The goal of this chart review was to investigate the use of down-sized cardiopulmonary bypass (CPB) circuits for obese patients. The effects of transitioning from larger to smaller oxygenators, reservoirs, and arteriovenous tubing loops were evaluated through a retrospective review of 2,816 adult non-congenital procedure perfusion records. This technique report and case series is a continuation of our original prescriptive CPB circuit quality improvement project. An algorithm was derived to adjust body surface area (BSA) to lower body mass index (BMI) to provide down-sized extracorporeal circuit components capable of meeting the metabolic needs of the patient. As a result of using smaller circuits, decreased priming volumes led to significantly increased hemoglobin (HB) nadirs (p < .05) leading to significant decreases in homologous donor blood product exposures (p < .05). Patients with large BSAs were supported safely with smaller circuits by using lean body mass (LBM)-adjusted BSA and target blood flow algorithm. Based on this case series, large BMI patients may be safely supported with smaller circuits selected based on BSAs adjusted more toward LBM. Use of smaller circuits in high BMI patients led to higher HB nadirs and less donor blood components during the surgical procedure. Renal function and hospital stay were not affected by this approach.

  10. Desorption electro-flow focusing ionization of explosives and narcotics for ambient pressure mass spectrometry.

    PubMed

    Forbes, Thomas P; Brewer, Tim M; Gillen, Greg

    2013-10-07

    Desorption electro-flow focusing ionization (DEFFI), a desorption-based ambient ion source, was developed, characterized, and evaluated as a possible source for field deployable ambient pressure mass spectrometry (APMS). DEFFI, based on an electro-flow focusing system, provides a unique configuration for the generation of highly charged energetic droplets for sample analysis and ionization. A concentrically flowing carrier gas focuses the liquid emanating from a capillary through a small orifice, generating a steady fluid jet. An electric field is applied across this jet formation region, producing high velocity charged droplets that impinge on an analyte laden surface. This configuration separates the jet charging region from the external environment, eliminating detrimental effects from droplet space charge or target surface charging. The sample desorption and ionization processes operate similar to desorption electrospray ionization (DESI). DEFFI demonstrated strong signal intensities and improved signal-to-noise ratios in both positive and negative mode mass spectrometry for narcotics, i.e., cocaine, and explosives, i.e., cyclotrimethylenetrinitramine (RDX), respectively. A characterization of DEFFI ionization mechanisms identified operation regimes of both electrospray and corona discharge based analyte ionization, as well as limitations in overall signal. In addition, the DEFFI response was directly compared to DESI-MS under similar operating conditions. This comparison established a wider and more stable optimal operating range, while requiring an order of magnitude lower applied gas pressure and applied potential for DEFFI than DESI. These reductions are due to the physical mode of jet formation and geometric configuration differences between DEFFI and DESI, pointing to a potential benefit of DEFFI-MS for field implementation.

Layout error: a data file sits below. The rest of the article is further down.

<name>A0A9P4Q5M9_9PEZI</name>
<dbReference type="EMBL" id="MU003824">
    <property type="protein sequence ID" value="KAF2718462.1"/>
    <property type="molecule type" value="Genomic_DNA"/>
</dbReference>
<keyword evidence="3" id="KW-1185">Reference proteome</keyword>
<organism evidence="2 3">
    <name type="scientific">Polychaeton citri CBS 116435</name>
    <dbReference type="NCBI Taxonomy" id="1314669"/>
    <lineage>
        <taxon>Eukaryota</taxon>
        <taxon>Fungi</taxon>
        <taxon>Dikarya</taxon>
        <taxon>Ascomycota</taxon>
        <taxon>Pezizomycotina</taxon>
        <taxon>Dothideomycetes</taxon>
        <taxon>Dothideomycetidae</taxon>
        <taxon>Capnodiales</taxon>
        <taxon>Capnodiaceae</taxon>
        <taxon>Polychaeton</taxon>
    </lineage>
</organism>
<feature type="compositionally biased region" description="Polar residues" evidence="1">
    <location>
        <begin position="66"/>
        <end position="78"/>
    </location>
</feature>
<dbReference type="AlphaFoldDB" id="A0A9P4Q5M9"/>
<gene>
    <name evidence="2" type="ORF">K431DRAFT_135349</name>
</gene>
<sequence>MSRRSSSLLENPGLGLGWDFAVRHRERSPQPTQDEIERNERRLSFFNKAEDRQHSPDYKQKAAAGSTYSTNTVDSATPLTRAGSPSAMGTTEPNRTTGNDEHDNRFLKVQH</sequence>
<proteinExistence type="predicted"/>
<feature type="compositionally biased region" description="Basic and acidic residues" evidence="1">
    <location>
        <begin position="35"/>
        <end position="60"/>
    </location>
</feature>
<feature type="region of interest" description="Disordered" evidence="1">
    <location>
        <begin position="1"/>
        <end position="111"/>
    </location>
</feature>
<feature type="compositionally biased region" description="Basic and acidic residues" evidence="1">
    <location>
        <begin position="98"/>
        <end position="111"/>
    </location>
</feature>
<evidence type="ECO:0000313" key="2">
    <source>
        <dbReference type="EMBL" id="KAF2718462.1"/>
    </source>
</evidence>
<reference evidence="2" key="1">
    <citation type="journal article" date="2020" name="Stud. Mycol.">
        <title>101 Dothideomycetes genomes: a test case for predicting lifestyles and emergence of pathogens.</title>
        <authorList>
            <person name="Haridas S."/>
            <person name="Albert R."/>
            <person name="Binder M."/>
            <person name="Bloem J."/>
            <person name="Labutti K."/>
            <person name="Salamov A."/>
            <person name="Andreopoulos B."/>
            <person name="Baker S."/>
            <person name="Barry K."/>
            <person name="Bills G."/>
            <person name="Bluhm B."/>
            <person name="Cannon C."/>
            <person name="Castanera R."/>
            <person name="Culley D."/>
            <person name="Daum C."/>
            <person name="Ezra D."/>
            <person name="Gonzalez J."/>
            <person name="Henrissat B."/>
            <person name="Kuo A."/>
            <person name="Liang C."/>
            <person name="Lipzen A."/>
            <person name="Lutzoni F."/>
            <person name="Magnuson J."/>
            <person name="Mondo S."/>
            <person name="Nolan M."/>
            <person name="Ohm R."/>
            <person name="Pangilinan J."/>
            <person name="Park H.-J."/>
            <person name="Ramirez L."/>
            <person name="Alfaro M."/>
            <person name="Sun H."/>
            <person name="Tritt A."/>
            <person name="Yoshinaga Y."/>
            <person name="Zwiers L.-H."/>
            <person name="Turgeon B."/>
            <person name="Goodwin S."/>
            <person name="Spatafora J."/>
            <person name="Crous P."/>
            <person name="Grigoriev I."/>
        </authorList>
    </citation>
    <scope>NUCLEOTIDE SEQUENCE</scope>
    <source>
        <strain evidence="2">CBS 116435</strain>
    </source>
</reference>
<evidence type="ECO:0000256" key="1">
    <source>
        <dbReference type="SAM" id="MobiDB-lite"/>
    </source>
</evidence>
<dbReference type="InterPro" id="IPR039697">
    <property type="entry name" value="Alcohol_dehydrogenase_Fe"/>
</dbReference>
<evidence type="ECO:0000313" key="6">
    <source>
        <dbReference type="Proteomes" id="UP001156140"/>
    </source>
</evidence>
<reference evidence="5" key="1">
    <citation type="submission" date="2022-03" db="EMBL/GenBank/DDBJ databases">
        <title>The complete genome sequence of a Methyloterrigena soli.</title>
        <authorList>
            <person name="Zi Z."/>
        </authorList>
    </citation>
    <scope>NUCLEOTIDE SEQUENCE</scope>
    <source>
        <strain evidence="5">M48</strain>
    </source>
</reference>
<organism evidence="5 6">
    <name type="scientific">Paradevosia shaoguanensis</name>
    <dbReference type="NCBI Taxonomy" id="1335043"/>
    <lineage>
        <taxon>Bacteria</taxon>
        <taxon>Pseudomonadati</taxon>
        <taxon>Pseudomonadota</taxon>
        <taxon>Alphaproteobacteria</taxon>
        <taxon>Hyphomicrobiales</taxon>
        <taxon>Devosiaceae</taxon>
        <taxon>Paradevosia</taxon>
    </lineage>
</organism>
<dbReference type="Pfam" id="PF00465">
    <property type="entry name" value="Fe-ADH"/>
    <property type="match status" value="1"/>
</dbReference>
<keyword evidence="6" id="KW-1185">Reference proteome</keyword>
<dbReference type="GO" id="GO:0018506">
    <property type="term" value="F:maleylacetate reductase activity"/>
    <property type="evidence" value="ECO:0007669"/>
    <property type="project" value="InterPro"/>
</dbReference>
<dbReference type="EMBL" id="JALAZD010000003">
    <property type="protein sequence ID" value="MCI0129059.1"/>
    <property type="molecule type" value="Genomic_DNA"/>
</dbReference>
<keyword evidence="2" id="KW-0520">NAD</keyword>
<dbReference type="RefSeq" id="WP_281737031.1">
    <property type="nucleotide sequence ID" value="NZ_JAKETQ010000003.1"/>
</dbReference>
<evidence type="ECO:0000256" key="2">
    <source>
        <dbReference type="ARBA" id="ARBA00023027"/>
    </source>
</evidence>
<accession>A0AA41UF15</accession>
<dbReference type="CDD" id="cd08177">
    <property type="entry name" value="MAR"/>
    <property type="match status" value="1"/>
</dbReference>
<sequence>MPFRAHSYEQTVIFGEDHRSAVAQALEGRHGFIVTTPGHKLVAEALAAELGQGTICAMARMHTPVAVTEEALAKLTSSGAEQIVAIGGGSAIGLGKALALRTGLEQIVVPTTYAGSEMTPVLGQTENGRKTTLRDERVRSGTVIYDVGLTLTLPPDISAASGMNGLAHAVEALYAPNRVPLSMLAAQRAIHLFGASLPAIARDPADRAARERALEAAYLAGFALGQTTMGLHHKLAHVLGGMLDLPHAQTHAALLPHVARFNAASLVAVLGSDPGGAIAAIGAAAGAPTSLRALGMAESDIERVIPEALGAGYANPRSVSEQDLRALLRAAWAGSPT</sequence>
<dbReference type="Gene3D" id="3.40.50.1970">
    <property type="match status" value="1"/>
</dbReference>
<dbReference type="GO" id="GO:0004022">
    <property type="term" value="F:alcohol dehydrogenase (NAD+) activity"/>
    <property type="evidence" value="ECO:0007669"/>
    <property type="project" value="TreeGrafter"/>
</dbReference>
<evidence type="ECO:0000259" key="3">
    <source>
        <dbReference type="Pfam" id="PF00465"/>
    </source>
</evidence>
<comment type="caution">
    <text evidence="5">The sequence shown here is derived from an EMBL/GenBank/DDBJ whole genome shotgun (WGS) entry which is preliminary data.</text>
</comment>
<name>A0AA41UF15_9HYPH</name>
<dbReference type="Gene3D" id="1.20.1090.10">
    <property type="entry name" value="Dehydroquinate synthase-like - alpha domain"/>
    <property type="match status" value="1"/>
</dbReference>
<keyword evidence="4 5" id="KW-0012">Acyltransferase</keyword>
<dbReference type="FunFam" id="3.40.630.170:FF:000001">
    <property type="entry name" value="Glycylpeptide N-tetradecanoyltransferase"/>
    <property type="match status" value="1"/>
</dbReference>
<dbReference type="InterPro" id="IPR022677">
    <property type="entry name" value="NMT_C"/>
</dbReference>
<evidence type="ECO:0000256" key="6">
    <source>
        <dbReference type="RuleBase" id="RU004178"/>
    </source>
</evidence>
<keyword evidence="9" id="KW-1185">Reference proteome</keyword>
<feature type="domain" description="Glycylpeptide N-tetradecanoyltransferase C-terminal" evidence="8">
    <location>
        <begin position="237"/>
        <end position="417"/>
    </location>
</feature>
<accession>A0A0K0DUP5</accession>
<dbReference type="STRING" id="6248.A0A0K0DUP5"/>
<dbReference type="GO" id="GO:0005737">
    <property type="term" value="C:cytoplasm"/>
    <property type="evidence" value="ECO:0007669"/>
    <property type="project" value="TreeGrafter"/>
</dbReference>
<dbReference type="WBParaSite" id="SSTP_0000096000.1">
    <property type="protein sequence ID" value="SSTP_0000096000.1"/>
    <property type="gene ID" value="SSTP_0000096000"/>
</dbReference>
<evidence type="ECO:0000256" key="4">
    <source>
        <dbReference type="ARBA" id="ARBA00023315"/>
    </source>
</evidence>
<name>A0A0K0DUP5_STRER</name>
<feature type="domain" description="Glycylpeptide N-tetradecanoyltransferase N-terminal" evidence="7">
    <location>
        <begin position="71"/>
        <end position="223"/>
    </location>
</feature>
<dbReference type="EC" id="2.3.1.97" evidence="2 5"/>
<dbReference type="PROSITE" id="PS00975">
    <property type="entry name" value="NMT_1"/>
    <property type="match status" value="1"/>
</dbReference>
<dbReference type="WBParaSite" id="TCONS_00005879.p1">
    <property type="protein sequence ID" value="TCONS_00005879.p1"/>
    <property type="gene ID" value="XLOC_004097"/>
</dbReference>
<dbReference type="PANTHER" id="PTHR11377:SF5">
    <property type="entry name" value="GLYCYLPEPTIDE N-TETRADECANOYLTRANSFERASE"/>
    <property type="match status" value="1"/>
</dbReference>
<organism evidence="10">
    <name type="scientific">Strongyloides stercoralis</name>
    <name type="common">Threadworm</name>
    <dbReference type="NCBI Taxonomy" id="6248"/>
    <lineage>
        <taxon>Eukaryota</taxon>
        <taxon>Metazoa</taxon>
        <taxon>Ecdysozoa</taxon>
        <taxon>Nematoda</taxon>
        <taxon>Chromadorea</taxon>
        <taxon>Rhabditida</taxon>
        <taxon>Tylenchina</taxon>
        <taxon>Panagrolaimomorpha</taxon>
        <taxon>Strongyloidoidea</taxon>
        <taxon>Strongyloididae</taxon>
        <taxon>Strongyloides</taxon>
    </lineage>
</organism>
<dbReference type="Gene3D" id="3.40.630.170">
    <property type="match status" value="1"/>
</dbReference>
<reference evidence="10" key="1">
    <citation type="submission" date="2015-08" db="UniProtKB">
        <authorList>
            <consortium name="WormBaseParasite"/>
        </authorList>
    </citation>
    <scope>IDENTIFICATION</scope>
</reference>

11. Mass transfer from a sphere in an oscillating flow with zero mean velocity

    NASA Technical Reports Server (NTRS)

    Drummond, Colin K.; Lyman, Frederic A.

    1990-01-01

    A pseudospectral numerical method is used for the solution of the Navier-Stokes and mass transport equations for a sphere in a sinusoidally oscillating flow with zero mean velocity. The flow is assumed laminar and axisymmetric about the sphere's polar axis. Oscillating flow results were obtained for Reynolds numbers (based on the free-stream oscillatory flow amplitude) between 1 and 150, and Strouhal numbers between 1 and 1000. Sherwood numbers were computed and their dependency on the flow frequency and amplitude discussed. An assessment of the validity of the quasi-steady assumption for mass transfer is based on these results.